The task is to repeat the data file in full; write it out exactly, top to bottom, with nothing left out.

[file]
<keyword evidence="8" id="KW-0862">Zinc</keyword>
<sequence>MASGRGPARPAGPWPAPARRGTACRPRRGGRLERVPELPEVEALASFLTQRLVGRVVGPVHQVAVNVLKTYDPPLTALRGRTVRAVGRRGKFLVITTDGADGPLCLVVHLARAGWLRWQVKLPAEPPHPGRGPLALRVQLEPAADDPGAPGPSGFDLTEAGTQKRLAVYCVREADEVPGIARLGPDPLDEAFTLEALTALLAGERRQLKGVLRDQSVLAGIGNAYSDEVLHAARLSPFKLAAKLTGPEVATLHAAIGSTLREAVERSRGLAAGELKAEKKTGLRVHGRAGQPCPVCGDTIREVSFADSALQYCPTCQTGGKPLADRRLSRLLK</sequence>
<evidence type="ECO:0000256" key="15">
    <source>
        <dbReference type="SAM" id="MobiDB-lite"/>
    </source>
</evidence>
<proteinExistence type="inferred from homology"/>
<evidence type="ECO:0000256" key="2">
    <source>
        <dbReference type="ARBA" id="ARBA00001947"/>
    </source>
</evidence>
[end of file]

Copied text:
<keyword evidence="8" id="KW-0862">Zinc</keyword>
<sequence>MASGRGPARPAGPWPAPARRGTACRPRRGGRLERVPELPEVEALASFLTQRLVGRVVGPVHQVAVNVLKTYDPPLTALRGRTVRAVGRRGKFLVITTDGADGPLCLVVHLARAGWLRWQVKLPAEPPHPGRGPLALRVQLEPAADDPGAPGPSGFDLTEAGTQKRLAVYCVREADEVPGIARLGPDPLDEAFTLEALTALLAGERRQLKGVLRDQSVLAGIGNAYSDEVLHAARLSPFKLAAKLTGPEVATLHAAIGSTLREAVERSRGLAAGELKAEKKTGLRVHGRAGQPCPVCGDTIREVSFADSALQYCPTCQTGGKPLADRRLSRLLK</sequence>
<evidence type="ECO:0000256" key="15">
    <source>
        <dbReference type="SAM" id="MobiDB-lite"/>
    </source>
</evidence>
<proteinExistence type="inferred from homology"/>
<evidence type="ECO:0000256" key="2">
    <source>
        <dbReference type="ARBA" id="ARBA00001947"/>
    </source>
</evidence>